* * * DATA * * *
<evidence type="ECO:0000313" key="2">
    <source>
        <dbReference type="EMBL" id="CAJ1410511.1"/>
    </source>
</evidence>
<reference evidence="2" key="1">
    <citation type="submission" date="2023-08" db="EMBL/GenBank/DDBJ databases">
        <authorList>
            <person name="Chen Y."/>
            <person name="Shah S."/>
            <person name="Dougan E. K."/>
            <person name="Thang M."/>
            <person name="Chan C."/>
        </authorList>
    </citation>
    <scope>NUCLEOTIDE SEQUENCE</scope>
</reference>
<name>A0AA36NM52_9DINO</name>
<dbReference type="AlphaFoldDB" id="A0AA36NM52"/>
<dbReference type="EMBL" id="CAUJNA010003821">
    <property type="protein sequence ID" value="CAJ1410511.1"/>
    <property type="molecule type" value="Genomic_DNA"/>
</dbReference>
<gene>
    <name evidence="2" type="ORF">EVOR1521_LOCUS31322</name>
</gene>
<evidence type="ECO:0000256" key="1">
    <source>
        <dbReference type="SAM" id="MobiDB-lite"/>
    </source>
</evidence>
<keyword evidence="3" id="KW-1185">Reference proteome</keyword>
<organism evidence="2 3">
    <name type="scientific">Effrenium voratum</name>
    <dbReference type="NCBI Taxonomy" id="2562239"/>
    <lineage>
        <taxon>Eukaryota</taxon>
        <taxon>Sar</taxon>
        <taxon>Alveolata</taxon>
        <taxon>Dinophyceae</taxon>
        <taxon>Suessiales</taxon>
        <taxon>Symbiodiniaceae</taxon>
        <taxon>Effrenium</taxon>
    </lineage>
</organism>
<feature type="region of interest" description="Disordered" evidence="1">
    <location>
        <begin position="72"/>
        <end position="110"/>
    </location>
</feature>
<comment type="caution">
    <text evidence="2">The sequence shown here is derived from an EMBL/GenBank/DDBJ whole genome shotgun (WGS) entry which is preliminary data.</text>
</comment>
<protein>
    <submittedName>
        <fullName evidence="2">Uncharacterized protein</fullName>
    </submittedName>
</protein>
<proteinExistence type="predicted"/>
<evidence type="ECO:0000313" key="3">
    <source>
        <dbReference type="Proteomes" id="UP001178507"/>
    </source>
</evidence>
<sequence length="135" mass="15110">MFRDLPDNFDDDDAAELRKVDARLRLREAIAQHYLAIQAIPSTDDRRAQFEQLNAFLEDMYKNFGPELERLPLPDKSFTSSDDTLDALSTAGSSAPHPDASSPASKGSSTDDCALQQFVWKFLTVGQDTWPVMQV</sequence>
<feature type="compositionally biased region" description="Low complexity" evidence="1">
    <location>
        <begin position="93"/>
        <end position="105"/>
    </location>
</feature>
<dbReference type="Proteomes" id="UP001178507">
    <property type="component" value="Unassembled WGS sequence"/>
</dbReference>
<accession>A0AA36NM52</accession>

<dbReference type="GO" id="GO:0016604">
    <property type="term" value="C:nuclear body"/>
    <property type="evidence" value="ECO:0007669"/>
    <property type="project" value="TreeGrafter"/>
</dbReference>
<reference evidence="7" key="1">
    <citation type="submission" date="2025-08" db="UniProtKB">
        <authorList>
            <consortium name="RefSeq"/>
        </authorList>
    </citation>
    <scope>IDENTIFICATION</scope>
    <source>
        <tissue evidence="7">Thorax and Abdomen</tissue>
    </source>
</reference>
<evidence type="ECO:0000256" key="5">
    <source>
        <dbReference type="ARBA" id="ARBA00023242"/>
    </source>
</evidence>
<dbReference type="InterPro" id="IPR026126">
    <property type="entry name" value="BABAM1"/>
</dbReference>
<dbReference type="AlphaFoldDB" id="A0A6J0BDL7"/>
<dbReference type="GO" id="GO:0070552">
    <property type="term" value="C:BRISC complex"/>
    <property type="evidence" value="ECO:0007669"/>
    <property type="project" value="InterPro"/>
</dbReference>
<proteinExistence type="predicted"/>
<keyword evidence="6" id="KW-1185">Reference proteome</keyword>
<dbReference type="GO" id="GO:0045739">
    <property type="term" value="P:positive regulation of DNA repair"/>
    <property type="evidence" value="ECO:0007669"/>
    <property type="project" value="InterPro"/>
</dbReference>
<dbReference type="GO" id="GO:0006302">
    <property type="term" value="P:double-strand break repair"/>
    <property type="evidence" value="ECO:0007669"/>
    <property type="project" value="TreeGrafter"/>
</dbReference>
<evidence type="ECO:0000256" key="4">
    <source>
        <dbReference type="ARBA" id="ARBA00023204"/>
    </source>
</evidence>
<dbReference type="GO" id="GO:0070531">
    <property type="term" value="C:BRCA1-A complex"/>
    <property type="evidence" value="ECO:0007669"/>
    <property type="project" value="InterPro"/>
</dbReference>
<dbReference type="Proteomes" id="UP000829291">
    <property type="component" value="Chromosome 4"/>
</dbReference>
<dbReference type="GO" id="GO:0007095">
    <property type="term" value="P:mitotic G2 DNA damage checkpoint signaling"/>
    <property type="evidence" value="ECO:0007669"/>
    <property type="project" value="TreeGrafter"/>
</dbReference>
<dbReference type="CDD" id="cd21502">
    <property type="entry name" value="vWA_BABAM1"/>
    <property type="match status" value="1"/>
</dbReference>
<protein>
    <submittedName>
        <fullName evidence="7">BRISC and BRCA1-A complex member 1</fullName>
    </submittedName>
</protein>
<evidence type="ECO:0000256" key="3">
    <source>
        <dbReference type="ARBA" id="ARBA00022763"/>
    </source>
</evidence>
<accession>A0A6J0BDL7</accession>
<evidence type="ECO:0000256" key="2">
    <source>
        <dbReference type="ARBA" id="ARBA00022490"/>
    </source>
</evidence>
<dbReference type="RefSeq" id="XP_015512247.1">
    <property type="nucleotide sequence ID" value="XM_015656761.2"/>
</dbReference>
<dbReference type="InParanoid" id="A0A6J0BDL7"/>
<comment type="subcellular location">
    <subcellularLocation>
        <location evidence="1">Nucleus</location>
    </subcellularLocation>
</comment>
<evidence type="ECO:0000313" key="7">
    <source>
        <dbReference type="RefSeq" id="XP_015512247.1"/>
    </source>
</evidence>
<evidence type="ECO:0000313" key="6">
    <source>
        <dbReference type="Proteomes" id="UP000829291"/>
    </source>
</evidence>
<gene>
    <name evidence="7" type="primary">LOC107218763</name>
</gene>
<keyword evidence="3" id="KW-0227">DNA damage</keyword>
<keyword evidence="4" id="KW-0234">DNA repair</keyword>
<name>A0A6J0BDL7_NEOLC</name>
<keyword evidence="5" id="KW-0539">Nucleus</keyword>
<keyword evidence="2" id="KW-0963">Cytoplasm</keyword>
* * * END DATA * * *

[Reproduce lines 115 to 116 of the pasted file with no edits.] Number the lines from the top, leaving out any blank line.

    <property type="term" value="P:double-strand break repair"/>
    <property type="evidence" value="ECO:0007669"/>